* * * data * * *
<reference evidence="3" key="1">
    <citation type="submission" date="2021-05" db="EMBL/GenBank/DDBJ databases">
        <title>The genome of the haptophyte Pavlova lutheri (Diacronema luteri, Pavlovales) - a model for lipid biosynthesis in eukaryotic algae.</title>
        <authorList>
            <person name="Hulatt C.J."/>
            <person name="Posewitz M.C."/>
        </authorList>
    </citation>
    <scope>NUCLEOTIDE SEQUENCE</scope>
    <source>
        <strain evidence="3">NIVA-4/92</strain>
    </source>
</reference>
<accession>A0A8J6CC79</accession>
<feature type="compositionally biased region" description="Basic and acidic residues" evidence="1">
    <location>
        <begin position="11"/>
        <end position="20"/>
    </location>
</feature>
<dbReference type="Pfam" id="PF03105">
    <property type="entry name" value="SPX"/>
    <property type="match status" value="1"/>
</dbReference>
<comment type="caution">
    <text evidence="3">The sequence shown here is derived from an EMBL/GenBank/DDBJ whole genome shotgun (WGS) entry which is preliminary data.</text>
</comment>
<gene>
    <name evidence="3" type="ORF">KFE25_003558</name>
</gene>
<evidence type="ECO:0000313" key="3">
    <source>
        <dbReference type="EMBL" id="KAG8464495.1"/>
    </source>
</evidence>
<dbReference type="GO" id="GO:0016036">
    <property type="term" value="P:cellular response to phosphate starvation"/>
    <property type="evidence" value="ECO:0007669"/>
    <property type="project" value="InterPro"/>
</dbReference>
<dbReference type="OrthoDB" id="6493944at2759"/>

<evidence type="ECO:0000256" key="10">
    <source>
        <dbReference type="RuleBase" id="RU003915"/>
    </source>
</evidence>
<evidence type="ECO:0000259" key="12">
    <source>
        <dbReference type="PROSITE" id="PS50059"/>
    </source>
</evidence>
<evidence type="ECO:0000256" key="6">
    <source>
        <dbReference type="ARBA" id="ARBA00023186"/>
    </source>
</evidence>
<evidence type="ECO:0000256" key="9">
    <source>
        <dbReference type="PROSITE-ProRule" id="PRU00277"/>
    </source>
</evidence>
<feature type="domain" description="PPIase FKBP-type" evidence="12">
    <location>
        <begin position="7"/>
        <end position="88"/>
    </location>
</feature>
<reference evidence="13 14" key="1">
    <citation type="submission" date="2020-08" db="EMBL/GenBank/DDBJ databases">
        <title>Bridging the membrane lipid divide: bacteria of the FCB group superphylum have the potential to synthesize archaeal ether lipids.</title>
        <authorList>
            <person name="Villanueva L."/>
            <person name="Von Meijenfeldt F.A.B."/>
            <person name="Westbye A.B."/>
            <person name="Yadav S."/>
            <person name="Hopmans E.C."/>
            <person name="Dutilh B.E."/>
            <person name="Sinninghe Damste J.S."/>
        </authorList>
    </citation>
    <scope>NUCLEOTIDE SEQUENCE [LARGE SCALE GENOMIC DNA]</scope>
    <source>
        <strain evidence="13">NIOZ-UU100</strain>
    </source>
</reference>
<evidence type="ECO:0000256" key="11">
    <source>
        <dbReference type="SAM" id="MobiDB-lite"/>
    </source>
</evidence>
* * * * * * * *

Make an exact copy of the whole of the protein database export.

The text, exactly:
<reference evidence="3" key="1">
    <citation type="submission" date="2021-05" db="EMBL/GenBank/DDBJ databases">
        <title>The genome of the haptophyte Pavlova lutheri (Diacronema luteri, Pavlovales) - a model for lipid biosynthesis in eukaryotic algae.</title>
        <authorList>
            <person name="Hulatt C.J."/>
            <person name="Posewitz M.C."/>
        </authorList>
    </citation>
    <scope>NUCLEOTIDE SEQUENCE</scope>
    <source>
        <strain evidence="3">NIVA-4/92</strain>
    </source>
</reference>
<accession>A0A8J6CC79</accession>
<feature type="compositionally biased region" description="Basic and acidic residues" evidence="1">
    <location>
        <begin position="11"/>
        <end position="20"/>
    </location>
</feature>
<dbReference type="Pfam" id="PF03105">
    <property type="entry name" value="SPX"/>
    <property type="match status" value="1"/>
</dbReference>
<comment type="caution">
    <text evidence="3">The sequence shown here is derived from an EMBL/GenBank/DDBJ whole genome shotgun (WGS) entry which is preliminary data.</text>
</comment>
<gene>
    <name evidence="3" type="ORF">KFE25_003558</name>
</gene>
<evidence type="ECO:0000313" key="3">
    <source>
        <dbReference type="EMBL" id="KAG8464495.1"/>
    </source>
</evidence>
<dbReference type="GO" id="GO:0016036">
    <property type="term" value="P:cellular response to phosphate starvation"/>
    <property type="evidence" value="ECO:0007669"/>
    <property type="project" value="InterPro"/>
</dbReference>
<dbReference type="OrthoDB" id="6493944at2759"/>

<evidence type="ECO:0000256" key="10">
    <source>
        <dbReference type="RuleBase" id="RU003915"/>
    </source>
</evidence>
<evidence type="ECO:0000259" key="12">
    <source>
        <dbReference type="PROSITE" id="PS50059"/>
    </source>
</evidence>
<evidence type="ECO:0000256" key="6">
    <source>
        <dbReference type="ARBA" id="ARBA00023186"/>
    </source>
</evidence>
<evidence type="ECO:0000256" key="9">
    <source>
        <dbReference type="PROSITE-ProRule" id="PRU00277"/>
    </source>
</evidence>
<feature type="domain" description="PPIase FKBP-type" evidence="12">
    <location>
        <begin position="7"/>
        <end position="88"/>
    </location>
</feature>
<reference evidence="13 14" key="1">
    <citation type="submission" date="2020-08" db="EMBL/GenBank/DDBJ databases">
        <title>Bridging the membrane lipid divide: bacteria of the FCB group superphylum have the potential to synthesize archaeal ether lipids.</title>
        <authorList>
            <person name="Villanueva L."/>
            <person name="Von Meijenfeldt F.A.B."/>
            <person name="Westbye A.B."/>
            <person name="Yadav S."/>
            <person name="Hopmans E.C."/>
            <person name="Dutilh B.E."/>
            <person name="Sinninghe Damste J.S."/>
        </authorList>
    </citation>
    <scope>NUCLEOTIDE SEQUENCE [LARGE SCALE GENOMIC DNA]</scope>
    <source>
        <strain evidence="13">NIOZ-UU100</strain>
    </source>
</reference>
<evidence type="ECO:0000256" key="11">
    <source>
        <dbReference type="SAM" id="MobiDB-lite"/>
    </source>
</evidence>